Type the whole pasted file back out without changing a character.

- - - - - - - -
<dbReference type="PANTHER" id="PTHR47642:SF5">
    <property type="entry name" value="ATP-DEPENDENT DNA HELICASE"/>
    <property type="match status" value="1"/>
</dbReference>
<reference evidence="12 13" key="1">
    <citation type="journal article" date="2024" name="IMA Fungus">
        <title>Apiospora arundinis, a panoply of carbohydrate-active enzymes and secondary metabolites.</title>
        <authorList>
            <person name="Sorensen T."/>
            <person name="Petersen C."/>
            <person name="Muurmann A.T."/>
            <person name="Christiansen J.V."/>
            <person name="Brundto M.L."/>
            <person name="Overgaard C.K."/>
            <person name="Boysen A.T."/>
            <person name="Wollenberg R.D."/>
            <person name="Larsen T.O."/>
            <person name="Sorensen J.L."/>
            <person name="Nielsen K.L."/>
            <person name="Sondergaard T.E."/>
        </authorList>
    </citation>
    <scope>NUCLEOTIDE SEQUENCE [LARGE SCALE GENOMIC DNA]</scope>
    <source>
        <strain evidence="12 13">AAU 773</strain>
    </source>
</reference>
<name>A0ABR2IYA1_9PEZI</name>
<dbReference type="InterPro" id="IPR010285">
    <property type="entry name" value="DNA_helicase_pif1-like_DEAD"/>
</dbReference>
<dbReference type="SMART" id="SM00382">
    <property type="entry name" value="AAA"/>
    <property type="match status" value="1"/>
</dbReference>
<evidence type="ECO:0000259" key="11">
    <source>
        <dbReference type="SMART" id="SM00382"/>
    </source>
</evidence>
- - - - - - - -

<dbReference type="PANTHER" id="PTHR47642:SF5">
    <property type="entry name" value="ATP-DEPENDENT DNA HELICASE"/>
    <property type="match status" value="1"/>
</dbReference>
<reference evidence="12 13" key="1">
    <citation type="journal article" date="2024" name="IMA Fungus">
        <title>Apiospora arundinis, a panoply of carbohydrate-active enzymes and secondary metabolites.</title>
        <authorList>
            <person name="Sorensen T."/>
            <person name="Petersen C."/>
            <person name="Muurmann A.T."/>
            <person name="Christiansen J.V."/>
            <person name="Brundto M.L."/>
            <person name="Overgaard C.K."/>
            <person name="Boysen A.T."/>
            <person name="Wollenberg R.D."/>
            <person name="Larsen T.O."/>
            <person name="Sorensen J.L."/>
            <person name="Nielsen K.L."/>
            <person name="Sondergaard T.E."/>
        </authorList>
    </citation>
    <scope>NUCLEOTIDE SEQUENCE [LARGE SCALE GENOMIC DNA]</scope>
    <source>
        <strain evidence="12 13">AAU 773</strain>
    </source>
</reference>
<name>A0ABR2IYA1_9PEZI</name>
<dbReference type="InterPro" id="IPR010285">
    <property type="entry name" value="DNA_helicase_pif1-like_DEAD"/>
</dbReference>
<dbReference type="SMART" id="SM00382">
    <property type="entry name" value="AAA"/>
    <property type="match status" value="1"/>
</dbReference>
<evidence type="ECO:0000259" key="11">
    <source>
        <dbReference type="SMART" id="SM00382"/>
    </source>
</evidence>